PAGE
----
Altered states of creation

Jazz pianist Yaron Herman will perform in Jerusalem as part of the Mezzo Jazz Mix Festival.

October 24, 2012 16:58
4 minute read.

Yaron Herman. (photo credit: Julien Mignot)

Yaron Herman has been beating a steady path to his creative muses for some time now. At 31, the Paris-based Israeli jazz pianist has already produced several highquality albums and is set to showcase material from his latest release, Alter Ego – number 6 in his burgeoning discography – at his Jerusalem gig at the Gerard Behar Center (October 31 at 8:30 p.m.). The show will take place under the auspices of the French Mezzo music TV channel as part of the Israeli edition of the annual Mezzo Jazz Mix Festival. Mezzo will broadcast concerts by Israeli jazz musicians to 44 countries. The full program takes in shows fronted by some of our leading jazz professionals, such as guitarist-oud player Amos Hoffman and saxophonist Eli Degibri, with gigs by bassist Gilad Abro (Sunday at Levontin 7, Tel Aviv), pianist Omri Mor (Monday, Zappa, Tel Aviv) and trombonist Avi Lebovich (free show on Tuesday at the Yellow Submarine in Jerusalem) lined up. Herman’s show in the capital is also free.

Judging by the fare on Alter Ego, Herman has made strides since his 2010 release Follow the White Rabbit.

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The trademark multi-pronged Herman style is evident on his new CD – polished technique, dense keyboard runs, robust percussive passages and a generous amount of groove-driven departures, as well as influences that range from classical music to contemporary pop, and sentiments taken straight out of the Israeli Songbook.

“I have gone through a lot in my personal life and otherwise over the past year, and I think that has helped me to develop and mature,” says Herman. “Everything is deeper for me and has greater meaning.”

Herman has also undergone a change of personnel and a change of format. He has broken away from the trio setting he used for his previous three CDs and has expanded into a quartet, with French saxophonist Emile Parisien beefing up the band’s textural and rhythmic output; and French bass player Stephane Kerecki and Israeli drummer Ziv Ravitz replacing Herman’s previous trio members.

Herman gathered a heavyweight cast for his latest recording. “I spent a year thinking about Alter Ego and writing it,” he says, adding that while he continues with his inner voyage, he also wants to communicate with his listeners and audiences and to leave them with something memorable. “I wanted the music to be melodic, I wanted to return to the roots of the melody. I wanted the melodies to be free flowing but, on the other hand, I wanted people to be able to sing them.”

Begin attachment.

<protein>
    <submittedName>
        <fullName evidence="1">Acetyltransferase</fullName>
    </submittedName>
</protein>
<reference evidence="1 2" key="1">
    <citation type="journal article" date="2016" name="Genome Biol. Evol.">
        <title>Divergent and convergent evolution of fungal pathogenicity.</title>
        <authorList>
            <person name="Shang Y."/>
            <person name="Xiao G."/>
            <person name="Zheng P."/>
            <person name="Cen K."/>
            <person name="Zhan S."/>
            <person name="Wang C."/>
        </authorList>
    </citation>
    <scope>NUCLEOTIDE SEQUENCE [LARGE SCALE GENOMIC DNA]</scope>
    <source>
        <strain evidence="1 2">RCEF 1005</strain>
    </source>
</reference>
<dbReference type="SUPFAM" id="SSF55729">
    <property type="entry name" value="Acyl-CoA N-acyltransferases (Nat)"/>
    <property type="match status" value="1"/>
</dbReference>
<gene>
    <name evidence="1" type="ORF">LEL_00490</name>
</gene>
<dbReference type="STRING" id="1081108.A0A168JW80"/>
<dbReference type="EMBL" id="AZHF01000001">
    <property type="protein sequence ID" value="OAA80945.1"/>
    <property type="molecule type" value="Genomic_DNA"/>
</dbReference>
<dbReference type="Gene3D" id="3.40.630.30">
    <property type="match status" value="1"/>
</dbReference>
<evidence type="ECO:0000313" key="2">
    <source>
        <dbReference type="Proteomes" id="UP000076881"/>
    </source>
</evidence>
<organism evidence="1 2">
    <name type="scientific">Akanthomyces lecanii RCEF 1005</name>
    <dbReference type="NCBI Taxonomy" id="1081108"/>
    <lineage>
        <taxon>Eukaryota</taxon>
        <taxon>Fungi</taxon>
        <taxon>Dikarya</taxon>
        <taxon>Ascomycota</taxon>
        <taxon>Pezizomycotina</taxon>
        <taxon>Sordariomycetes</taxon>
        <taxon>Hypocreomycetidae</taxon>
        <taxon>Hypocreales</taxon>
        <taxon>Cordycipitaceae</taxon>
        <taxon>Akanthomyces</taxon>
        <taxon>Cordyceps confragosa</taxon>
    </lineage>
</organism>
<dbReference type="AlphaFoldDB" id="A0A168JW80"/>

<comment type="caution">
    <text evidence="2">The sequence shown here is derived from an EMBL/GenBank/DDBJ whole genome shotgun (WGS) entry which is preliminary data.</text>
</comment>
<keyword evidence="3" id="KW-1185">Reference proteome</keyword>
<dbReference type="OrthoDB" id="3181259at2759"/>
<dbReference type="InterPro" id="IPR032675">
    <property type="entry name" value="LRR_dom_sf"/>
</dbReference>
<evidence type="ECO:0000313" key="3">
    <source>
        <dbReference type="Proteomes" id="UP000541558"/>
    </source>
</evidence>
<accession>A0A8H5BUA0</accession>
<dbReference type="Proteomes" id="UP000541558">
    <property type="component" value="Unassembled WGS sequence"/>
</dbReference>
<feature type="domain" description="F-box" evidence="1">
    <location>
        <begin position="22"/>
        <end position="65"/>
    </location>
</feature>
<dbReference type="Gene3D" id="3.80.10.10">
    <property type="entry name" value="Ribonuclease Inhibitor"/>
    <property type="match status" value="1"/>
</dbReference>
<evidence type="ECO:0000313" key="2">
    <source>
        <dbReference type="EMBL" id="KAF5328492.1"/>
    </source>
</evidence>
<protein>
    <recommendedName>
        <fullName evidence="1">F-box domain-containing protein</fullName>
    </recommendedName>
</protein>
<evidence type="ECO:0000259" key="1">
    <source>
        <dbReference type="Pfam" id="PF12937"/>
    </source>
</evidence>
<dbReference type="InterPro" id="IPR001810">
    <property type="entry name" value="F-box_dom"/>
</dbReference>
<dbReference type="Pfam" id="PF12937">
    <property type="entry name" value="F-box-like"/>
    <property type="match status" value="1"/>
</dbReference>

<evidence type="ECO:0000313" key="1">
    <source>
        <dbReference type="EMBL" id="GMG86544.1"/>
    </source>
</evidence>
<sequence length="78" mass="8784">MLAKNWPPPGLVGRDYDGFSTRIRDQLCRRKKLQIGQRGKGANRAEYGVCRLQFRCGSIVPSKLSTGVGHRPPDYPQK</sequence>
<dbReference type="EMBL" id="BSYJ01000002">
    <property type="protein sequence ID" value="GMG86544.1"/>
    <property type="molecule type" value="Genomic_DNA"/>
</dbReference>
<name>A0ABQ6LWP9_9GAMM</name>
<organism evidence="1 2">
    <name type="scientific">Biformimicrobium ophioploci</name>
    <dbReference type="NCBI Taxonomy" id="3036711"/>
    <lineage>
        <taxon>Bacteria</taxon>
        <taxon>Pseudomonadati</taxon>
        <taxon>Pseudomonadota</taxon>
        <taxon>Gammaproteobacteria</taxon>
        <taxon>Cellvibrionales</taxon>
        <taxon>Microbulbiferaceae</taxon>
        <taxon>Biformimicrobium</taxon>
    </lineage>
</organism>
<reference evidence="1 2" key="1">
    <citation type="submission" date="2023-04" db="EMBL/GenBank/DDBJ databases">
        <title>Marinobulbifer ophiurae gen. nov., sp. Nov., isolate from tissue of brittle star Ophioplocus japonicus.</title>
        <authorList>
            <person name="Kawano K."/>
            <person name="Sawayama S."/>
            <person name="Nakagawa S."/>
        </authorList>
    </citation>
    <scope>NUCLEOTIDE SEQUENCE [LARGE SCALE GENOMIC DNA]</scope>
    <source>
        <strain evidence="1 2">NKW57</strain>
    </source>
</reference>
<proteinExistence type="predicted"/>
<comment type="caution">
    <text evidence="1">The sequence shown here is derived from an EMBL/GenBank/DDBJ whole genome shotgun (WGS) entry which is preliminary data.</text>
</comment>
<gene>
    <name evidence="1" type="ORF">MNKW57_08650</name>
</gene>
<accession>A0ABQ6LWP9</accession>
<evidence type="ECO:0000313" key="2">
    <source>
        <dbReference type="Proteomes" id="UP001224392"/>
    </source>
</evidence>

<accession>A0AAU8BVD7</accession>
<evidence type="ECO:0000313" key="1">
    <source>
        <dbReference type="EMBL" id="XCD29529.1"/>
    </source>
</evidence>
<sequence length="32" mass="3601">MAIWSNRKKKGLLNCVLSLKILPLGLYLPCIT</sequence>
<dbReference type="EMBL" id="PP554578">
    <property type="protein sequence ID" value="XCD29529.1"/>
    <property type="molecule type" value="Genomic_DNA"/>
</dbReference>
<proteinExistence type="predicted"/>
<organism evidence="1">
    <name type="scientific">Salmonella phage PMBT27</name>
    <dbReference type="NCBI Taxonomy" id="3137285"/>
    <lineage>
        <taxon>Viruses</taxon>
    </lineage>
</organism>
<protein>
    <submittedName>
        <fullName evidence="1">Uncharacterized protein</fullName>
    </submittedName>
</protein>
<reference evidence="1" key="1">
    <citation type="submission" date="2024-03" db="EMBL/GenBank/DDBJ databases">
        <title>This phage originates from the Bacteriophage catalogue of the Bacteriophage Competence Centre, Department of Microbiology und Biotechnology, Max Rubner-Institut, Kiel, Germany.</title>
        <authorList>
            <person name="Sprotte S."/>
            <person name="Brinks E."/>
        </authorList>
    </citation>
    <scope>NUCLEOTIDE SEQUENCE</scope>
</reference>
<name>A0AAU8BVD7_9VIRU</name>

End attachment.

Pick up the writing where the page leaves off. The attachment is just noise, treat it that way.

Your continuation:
That is certainly evident on the new album on numbers like “Mojo” and “La Confusion Sexuelle des Papillons,” with the band hitting strong and energetic grooves, and Ravitz driving hard from the back. Herman says he is delighted to have the Israeli drummer on board.

”Ziv has this vibe that is so close to my heart. Every recording I have heard on which Ziv plays goes to another, higher plane. He and I have this connection. I’m not sure where it comes from, but it is always great to play with him,” he says.

Herman says that Parisien also offers much added value to his work. “Emile understands the way I hear melodies.

He has a unique way of phrasing.

There are lots of places on the disc where Emile and I just flow together so naturally. When we play together, it is if our two instruments create a third one. It is wonderful having him on board.”

Energy is an important component of what Herman does, and he is always looking to keep things fluid. “I don’t play grooves just for groove’s sake. There has to be something flowing about it, not just repetition.”

Over the years, Herman has written and recorded numbers that feed off a wide range of musical sources, taking in classical composers, iconic Israeli songsmiths and some of the leading lights of the pop world.

The new album also features Herman’s reading of our national album and a stirring number called “Gideon Klein,” named for the Czech pianist and composer who was one of the mainstays of cultural life in the Theresienstadt concentration camp and perished at the Fürstengrube camp near Auschwitz in 1945.

Ravitz is the only member of the recording lineup who will make it to Jerusalem next week, with trumpeter Avishai Cohen adding nuggets from his lyrical arsenal on several numbers.

“Ziv and I flow so easily together, that I’m sure we – and the audience – will have a good time,” says Herman.

“We’ll play a few things from Alter Ego and some things from Avishai, and maybe a standard or two. We’ll go with the flow.”

Yaron Herman will perform at the Gerard Behar Center in Jerusalem on October 31 at 8:30 p.m. For more details: (02) 625-1139.

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